The next biggest and extensive issue is roofing at the elementary school that leaks anytime a heavy rain hits. To reroof the school will cost $878,000 and that must be done during this school year as the roof is eight years past due, according to Dykes.

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While there aren’t as many structural issues at the middle school, there are still items that need immediate attention, according to Principal Brandon McKee. One includes a sewer odor that can overpower parts of the school on certain days.

“Our biggest thing is the odor; we have a sewer odor that comes anytime that it rains hard,” McKee said. “Or sometimes it will just randomly happen and it is really bad in the locker rooms.”

The smell has been so bad at times that the band class hasn’t been able to hold their class in their assigned room. Last year that smell travelled all the way to the cafeteria bathroom.

A new music room and art room are in the renovation plans, which would add 2,325 square feet onto the building and renovate an existing 700 square feet. That will come at a cost of $410,000.

Other renovations that are proposed to be done are re-roofing ($480,000), new lockers ($210,000), updating the sprinkler system ($270,000) and updating the electrical system for 21st century needs ($270,000).

Spending that type of money has McKee worried whether the renovations will be worth it.

“Looking at two buildings that are older,” McKee said. “You can make renovations all you want, but looking at the future, if you are going to spend all this money now, to renovate buildings that are outdated… with all that money, you might as well build a new school.”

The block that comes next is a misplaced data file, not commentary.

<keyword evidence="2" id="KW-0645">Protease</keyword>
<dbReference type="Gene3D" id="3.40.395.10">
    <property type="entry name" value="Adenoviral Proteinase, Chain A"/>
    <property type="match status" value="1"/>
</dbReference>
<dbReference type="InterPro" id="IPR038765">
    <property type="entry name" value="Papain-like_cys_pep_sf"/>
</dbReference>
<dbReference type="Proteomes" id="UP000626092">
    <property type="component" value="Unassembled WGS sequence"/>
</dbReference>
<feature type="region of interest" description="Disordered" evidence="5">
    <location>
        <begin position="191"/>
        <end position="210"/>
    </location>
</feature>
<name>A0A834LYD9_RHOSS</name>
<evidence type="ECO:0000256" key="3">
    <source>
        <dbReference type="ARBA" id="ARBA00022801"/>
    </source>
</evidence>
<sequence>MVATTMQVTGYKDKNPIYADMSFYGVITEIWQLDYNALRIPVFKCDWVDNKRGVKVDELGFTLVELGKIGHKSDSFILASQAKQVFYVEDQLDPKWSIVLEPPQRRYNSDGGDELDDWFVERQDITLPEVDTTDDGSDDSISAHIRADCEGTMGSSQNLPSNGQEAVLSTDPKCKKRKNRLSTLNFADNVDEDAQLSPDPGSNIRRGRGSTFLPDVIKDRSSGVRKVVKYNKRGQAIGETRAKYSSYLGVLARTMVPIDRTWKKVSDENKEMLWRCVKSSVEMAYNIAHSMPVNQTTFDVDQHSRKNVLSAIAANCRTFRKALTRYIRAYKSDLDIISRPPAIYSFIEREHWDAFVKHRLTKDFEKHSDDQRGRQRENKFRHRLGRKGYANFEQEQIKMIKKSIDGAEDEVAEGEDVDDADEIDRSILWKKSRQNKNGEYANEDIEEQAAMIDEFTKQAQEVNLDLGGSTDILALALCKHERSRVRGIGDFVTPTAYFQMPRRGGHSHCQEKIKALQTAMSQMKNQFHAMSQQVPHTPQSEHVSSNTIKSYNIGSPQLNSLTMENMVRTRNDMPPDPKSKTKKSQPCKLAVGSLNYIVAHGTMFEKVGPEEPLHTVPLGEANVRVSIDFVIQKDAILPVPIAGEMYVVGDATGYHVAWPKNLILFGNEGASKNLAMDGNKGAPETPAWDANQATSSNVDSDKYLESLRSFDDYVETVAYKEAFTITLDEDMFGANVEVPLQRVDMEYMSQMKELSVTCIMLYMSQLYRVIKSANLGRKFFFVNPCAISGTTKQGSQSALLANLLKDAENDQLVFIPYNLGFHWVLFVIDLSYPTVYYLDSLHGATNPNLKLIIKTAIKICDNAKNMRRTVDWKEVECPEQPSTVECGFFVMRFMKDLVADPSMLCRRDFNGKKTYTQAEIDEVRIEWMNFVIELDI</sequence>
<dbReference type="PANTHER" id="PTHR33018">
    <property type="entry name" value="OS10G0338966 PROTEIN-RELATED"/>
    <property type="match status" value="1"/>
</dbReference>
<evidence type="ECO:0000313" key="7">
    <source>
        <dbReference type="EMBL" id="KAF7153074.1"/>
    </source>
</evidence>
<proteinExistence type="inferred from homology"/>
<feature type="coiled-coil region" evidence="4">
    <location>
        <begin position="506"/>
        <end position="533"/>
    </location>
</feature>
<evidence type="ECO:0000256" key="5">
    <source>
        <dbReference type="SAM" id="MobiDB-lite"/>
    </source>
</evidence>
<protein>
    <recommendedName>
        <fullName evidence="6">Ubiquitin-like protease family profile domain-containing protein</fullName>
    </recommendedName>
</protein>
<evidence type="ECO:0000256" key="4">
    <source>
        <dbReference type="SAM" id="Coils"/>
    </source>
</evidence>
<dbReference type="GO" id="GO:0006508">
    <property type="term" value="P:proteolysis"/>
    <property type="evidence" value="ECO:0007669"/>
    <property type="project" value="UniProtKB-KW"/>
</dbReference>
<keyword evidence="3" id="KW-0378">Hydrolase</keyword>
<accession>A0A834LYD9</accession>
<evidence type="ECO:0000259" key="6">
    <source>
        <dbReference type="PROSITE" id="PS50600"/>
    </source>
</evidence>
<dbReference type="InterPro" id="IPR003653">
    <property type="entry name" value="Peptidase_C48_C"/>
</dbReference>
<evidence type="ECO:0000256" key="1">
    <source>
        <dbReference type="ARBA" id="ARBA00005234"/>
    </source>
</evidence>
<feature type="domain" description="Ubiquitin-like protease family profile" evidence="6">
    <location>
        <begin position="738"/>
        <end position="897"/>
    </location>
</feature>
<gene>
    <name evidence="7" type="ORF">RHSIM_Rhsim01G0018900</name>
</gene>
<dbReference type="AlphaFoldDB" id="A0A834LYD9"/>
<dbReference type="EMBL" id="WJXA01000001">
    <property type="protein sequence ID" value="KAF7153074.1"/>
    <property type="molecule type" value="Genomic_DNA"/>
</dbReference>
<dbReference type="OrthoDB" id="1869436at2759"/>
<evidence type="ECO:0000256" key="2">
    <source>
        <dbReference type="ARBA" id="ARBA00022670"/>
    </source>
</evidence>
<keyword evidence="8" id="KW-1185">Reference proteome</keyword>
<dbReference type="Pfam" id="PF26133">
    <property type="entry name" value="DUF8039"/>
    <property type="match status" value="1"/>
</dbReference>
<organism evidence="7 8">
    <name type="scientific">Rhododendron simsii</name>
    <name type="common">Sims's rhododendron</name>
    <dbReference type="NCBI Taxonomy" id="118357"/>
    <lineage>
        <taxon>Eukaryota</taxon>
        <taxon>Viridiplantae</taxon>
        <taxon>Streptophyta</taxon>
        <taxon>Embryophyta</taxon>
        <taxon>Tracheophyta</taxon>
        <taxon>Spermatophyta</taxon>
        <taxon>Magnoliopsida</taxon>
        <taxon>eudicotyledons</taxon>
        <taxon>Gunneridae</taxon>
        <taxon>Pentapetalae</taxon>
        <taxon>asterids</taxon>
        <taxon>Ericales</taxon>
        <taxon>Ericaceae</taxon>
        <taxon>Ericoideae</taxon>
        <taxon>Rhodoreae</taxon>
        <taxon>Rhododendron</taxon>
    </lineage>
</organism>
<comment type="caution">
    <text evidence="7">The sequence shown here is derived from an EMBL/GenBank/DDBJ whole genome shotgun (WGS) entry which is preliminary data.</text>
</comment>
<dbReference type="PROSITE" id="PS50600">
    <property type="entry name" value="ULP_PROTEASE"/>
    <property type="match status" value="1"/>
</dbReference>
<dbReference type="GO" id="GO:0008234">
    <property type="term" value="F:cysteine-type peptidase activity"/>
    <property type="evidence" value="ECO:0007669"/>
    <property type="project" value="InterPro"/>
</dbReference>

Another issue that McKee worries about is the fact that whenever someone enters the school, they have the option of stopping by the office, instead of being forced to check in.

“We need an entrance way where you have to go through the office and then into the school building. We have no way of doing that right now, just for the students safety,” McKee said.

That is addressed in the renovations, along with a pick-up and drop-off area in the front, for buses, and back, for car riders.

Traffic congestion is an issue that the two schools share, as anyone that wants to get to the elementary school must enter and exit just beside the middle school.

“The traffic jam is awful in the mornings and the afternoons,” McKee said. “It’s not safe, it’s just not. You’ve got cars that come through here and they just use it as a driveway in order to miss the red light, and they’ll go pretty fast.”

A new traffic pattern was pulled from the overall plan by Commissioner Joe Grandy, but it lost traction in the Washington County Commission as talks of a new school began to resurface.  But even speed bumps would be nice, McKee said, until things are figured out.

“We have cars that speed through here, even with their children,” McKee said.

With the numerous problems, Wolfe isn’t sure that renovations are the answer.

“I have toured the Jonesborough schools. I went to the elementary school,” Wolfe said. “And much like the Boones Creek schools, there is a need there and it is very apparent when you walk in the door. The great teachers, students and parents involved in that school deserve the same opportunities as the kids in other communities in Washington County have gotten in recent years. And we will continue to advocate for that to happen.”

MORE PICTURES FROM INSIDE JONESBOROUGH MIDDLE SCHOOL